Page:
Flash mend event

A Big Mend Flash Mend event

 

*Mass mending events in public places

 

 

 

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Nov 11

Hotties

 

 

Lamsbwool upcycled hottie cover

Lamsbwool upcycled hottie cover

 

With her brusque but generous heart, Win fed me and brought me those English-homemaker panaceas – hot-water bottles and hot drinks.

From Ardent Spirits: leaving Home, Coming Back by Reynolds Price

 

My making this winter is indulging an affection for that great English cure-all, the hot-water bottle or hottie. Cosiness, warmth, comfort, consolation, care, motherly love – it’s all there. And for extra heart and soul, I’ve been upcycling soft cosies individually from old knitwear.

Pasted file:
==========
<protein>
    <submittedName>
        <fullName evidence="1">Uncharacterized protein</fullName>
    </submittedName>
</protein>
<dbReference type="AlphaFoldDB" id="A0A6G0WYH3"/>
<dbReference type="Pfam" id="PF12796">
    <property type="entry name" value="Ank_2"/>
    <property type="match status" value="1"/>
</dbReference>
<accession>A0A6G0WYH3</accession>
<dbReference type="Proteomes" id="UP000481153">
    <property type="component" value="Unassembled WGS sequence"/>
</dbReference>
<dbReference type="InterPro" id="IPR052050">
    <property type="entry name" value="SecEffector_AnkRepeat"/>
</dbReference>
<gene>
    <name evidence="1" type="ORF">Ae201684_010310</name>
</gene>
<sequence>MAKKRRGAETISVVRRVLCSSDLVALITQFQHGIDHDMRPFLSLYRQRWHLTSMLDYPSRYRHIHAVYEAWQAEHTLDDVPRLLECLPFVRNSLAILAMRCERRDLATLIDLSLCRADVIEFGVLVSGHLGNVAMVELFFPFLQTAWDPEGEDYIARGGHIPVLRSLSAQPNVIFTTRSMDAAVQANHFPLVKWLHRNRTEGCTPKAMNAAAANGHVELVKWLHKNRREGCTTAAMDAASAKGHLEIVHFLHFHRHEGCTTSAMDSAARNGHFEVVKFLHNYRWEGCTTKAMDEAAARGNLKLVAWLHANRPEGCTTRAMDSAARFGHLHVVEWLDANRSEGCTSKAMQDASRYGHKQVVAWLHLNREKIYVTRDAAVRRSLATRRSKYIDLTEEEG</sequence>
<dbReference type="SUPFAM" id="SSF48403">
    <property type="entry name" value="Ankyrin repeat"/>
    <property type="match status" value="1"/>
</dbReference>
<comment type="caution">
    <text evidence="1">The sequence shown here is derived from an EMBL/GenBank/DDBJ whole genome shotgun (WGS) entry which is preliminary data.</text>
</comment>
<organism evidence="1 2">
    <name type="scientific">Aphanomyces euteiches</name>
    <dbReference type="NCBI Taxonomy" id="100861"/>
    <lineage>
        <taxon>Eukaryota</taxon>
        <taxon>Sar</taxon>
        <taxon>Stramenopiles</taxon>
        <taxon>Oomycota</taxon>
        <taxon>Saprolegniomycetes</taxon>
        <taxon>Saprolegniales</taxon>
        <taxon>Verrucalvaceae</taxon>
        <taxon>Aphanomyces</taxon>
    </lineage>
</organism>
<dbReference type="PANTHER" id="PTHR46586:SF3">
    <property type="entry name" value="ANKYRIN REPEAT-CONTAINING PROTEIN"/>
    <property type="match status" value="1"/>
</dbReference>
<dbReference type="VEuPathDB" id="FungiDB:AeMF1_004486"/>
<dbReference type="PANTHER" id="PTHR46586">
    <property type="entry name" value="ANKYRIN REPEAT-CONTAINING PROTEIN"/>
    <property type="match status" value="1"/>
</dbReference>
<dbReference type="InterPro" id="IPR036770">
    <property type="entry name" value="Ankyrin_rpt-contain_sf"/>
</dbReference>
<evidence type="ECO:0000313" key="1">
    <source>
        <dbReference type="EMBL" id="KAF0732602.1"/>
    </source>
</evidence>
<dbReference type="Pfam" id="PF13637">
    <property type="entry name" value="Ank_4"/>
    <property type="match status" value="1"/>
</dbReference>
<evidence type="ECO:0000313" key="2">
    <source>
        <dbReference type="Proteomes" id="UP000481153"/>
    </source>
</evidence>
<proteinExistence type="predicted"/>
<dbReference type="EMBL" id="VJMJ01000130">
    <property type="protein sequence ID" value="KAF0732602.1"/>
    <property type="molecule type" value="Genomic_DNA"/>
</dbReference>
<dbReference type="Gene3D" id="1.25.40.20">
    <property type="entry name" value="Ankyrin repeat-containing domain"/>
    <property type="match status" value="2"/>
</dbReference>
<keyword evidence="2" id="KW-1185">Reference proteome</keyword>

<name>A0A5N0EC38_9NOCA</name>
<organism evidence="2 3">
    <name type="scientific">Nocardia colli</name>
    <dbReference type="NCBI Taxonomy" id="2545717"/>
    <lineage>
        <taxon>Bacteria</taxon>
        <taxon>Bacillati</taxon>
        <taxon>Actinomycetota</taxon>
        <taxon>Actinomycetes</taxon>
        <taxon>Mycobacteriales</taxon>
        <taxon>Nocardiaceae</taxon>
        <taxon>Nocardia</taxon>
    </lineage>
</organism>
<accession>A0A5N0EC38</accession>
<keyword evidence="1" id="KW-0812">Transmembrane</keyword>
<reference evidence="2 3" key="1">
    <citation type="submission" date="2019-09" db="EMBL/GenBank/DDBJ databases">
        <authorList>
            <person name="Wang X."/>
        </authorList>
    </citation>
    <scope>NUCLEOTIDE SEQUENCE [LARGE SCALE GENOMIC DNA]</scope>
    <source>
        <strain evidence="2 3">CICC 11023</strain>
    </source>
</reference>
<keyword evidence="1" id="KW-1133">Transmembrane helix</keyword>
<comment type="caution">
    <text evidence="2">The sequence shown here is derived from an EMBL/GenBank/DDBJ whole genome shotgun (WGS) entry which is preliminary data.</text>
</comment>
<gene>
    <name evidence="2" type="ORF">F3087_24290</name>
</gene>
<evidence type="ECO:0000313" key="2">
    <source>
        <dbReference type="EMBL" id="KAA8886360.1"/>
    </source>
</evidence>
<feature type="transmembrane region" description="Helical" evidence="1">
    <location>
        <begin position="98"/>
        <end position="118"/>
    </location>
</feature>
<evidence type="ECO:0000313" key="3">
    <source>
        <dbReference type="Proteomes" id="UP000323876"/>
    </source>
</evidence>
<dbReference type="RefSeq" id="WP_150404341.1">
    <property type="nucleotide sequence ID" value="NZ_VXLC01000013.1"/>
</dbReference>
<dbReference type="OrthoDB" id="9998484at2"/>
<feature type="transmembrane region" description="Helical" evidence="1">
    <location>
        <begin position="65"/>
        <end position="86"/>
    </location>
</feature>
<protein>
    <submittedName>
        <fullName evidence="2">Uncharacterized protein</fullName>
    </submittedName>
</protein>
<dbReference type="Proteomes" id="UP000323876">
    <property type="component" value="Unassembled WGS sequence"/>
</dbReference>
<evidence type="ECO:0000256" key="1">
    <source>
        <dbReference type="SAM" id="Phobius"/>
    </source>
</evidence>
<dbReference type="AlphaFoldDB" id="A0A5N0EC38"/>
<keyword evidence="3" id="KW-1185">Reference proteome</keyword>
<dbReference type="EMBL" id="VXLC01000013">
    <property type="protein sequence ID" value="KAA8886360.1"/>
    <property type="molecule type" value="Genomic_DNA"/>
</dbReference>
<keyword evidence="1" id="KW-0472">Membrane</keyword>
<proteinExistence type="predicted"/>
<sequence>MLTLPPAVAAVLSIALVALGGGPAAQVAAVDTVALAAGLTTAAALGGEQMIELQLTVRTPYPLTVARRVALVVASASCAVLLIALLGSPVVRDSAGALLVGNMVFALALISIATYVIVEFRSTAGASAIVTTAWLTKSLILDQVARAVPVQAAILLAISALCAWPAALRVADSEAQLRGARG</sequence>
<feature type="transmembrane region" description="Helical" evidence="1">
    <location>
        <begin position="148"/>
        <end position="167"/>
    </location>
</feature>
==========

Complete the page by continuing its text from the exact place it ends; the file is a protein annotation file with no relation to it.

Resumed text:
I start with an old sweater – usually fine lambswool or cashmere – that’s been shrunk (intentionally or not) and possibly developed the odd hole or other flaw. Happily, I’m keeper of what I laughingly refer to as ‘the National Sweater Collection’, having been compiling old knits for some time now. So, there’s plenty to pick and choose from. I meticulously launder and treat each source garment individually (often washing by hand in lavender-scented wool wash), dry it carefully, comb or brush it, then send it for a short stay in the freezer in a ziplock bag to ensure there are no unwanted visitors. By the end, I’ve completely revived and refreshed it, ready for its new life.

Sweaters for upcycling

Sweaters for upcycling